1) Parallel 3D Finite Element Monte Carlo Device Simulations Of Multigate Transistors
You will continue in the development of a 3D finite element Monte Carlo device simulator in order to investigate and optimise future multigate semiconductor transistors with the complex 3D geometries for the sub-22 nm technology. This 3D simulator can run in parallel utilising the message passing interface (MPI) standard library. You will continue in the incorporating quantum-mechanical corrections to account for a carrier confinement in the channel using a density gradient method.
Then, you will create unstructured meshes that will have mesh points at real atom positions in the crystal lattice of Si body and at the semiconductor-dielectric interface. Later, you extend the simulator by adapting high mobility materials like GaAs and InGaAs which are currently intensively researched for these novel device architectures.
2) Modelling of Metal-Semiconductor Contacts for the Next Generation of Nanoscale Transistors
The aims of this PhD research will be i) to enable and to carry out multiscale modelling of the optimal metal-semiconductor interfaces, such that the Schottky barrier is minimal and ii) to analyse the role of interface defects, strain, and disorder on the carrier transport in nanoscale multi-gate transistors. The research will be closely coordinated within the EPSRC grant "Multiscale Modelling of Metal-Semiconductor Contacts for the Next Generation of Nanoscale Transistors" in collaboration with Dr. Peter Sushko, University College London (UCL) and supported by IBM, TSMC, IMEC, and University of Glasgow. The PhD candidate will closely work with one post-doctoral researcher at Swansea and one post-doctoral researcher at UCL. He will help to bridge ab-initio modelling (DFT) across the metal-semiconductor interfaces using 3D transport Monte Carlo and Non-Equilibrium Green's Functions device simulations based on finite element mesh with atomistic resolution. The research in at forefront of the advanced modelling of access regions for a future 3D FinFET 22nm CMOS technology.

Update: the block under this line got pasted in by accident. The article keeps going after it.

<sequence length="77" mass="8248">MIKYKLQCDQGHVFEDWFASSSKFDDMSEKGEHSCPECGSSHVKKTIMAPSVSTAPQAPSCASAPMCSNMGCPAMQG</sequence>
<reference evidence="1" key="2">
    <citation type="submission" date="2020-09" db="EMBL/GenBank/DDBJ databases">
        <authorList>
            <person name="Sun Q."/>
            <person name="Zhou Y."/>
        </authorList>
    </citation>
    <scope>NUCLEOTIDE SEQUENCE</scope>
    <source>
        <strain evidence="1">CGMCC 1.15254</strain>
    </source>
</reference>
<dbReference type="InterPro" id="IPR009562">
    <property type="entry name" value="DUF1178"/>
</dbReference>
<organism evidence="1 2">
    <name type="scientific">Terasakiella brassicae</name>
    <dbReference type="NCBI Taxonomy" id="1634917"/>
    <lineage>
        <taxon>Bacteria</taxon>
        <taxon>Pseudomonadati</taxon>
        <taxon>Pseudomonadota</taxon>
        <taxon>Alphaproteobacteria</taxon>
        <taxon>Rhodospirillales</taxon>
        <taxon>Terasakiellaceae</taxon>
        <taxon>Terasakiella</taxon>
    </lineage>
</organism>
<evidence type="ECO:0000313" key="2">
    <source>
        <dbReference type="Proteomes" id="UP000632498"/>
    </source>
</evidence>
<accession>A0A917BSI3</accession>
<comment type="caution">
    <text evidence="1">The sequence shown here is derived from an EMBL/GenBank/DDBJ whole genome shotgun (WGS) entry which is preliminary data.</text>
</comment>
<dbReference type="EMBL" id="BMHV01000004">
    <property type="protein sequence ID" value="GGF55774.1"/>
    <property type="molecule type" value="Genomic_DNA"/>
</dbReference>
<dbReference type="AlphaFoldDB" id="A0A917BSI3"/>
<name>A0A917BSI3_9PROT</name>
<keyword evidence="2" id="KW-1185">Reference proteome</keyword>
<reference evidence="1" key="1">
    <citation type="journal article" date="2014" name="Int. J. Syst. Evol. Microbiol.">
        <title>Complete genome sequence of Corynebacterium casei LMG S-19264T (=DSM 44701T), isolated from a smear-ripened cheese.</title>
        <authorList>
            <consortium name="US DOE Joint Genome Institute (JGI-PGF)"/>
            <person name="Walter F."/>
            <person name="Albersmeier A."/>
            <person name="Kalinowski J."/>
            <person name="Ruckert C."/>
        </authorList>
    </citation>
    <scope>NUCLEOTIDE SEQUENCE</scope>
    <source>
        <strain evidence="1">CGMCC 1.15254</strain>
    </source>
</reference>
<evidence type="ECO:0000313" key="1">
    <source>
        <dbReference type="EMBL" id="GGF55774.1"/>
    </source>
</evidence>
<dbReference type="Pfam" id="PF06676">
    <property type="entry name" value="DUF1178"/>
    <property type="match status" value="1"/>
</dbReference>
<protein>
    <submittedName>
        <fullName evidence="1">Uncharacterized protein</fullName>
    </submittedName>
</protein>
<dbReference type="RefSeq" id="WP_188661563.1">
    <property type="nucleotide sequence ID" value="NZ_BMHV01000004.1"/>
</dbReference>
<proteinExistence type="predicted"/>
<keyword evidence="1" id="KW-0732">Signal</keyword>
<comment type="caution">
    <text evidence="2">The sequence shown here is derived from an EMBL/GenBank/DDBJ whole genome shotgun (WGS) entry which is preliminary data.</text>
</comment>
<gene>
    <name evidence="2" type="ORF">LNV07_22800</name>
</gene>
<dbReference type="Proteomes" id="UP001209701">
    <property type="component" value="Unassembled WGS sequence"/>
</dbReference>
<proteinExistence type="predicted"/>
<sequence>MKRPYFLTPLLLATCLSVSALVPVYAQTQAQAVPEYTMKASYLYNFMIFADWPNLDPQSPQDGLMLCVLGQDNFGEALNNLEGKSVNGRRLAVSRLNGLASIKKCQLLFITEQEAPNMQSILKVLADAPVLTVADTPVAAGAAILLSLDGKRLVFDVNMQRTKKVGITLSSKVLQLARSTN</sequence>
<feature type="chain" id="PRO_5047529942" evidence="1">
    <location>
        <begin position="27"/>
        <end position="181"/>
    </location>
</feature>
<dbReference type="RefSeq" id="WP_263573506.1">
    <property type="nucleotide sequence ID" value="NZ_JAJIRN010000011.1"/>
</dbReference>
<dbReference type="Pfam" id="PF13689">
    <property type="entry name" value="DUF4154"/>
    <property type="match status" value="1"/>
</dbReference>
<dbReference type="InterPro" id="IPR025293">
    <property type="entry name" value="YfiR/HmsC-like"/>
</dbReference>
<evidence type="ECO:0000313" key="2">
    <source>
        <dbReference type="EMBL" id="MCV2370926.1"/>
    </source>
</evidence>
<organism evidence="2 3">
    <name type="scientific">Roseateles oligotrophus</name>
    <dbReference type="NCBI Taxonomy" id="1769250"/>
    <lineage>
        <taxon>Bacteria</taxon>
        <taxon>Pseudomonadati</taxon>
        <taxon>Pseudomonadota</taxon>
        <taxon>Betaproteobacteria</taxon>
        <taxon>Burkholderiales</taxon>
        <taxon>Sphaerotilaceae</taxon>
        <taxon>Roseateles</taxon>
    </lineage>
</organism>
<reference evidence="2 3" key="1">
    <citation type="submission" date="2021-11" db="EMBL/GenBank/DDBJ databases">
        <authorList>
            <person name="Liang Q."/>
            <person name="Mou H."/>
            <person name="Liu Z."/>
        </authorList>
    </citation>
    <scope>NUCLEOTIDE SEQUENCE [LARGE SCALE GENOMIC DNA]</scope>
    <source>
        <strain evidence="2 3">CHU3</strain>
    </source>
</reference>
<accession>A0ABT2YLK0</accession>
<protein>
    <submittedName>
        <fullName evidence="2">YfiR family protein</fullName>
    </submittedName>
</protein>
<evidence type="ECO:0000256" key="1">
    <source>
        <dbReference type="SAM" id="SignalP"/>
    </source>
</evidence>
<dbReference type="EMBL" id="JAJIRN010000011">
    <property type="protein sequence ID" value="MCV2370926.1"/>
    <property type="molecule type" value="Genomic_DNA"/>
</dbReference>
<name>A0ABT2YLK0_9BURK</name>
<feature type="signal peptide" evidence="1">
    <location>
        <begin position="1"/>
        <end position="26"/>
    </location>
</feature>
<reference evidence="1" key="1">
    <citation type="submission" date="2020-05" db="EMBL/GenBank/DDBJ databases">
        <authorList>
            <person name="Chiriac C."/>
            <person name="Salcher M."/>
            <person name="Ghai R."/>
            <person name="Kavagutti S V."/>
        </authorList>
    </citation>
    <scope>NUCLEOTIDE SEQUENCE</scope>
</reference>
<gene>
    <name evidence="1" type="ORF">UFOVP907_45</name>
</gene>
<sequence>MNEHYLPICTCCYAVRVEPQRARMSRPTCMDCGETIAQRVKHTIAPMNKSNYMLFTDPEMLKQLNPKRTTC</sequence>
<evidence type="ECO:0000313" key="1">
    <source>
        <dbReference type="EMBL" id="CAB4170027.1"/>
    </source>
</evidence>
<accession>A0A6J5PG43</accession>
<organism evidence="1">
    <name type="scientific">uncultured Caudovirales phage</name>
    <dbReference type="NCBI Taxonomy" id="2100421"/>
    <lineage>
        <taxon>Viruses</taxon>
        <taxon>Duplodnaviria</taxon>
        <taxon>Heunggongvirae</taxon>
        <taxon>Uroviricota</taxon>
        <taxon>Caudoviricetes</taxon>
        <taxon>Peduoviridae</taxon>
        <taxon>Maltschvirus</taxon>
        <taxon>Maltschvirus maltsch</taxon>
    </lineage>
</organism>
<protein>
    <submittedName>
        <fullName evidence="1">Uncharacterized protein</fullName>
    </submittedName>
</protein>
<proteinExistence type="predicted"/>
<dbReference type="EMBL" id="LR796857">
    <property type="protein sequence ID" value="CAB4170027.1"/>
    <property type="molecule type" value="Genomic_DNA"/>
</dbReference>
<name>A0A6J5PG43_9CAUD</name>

You should have an interest in physics, engineering, or computer science, with a particular interest in either atomistic scale semiconductor devices, or atomic scale material modelling, or high-performance computing, or computational modelling.
3) Novel GaN HEMT Switches for Power Management: Device Design, Optimization and Reliability Issues
Silicon based power devices’ technology is reaching its maturity and is not able to deliver a further significant improvement in power conversion. An essential technology booster is needed to satisfy the requirements for a high integration and a large power conversion in future electric and hybrid cars. The power switches allowing very high current and operating at large temperature are vital to keep control systems simple and efficient in a competitive electric car. The replacement by wide-bandgap III-Nitrides already demonstrating significant leaps in the performance of power devices is inevitable.
Aims and Objectives of the PhD Project are 1) to gain experimental data (I-V characteristics, C-V characteristics, breakdown voltage, pulse transient measurements) on a novel AlGaN/GaN HEMT technology by collaborating with Dr E. Wasige, School of Engineering, Glasgow University; 2) to investigate and optimise the device reliability focusing on the current collapse and the device degradation phenomena by comparing experimental measurements; and 3) to streamline device design, in order to achieve a large on-current density and a low off-current in the device, and to minimise the device degradation.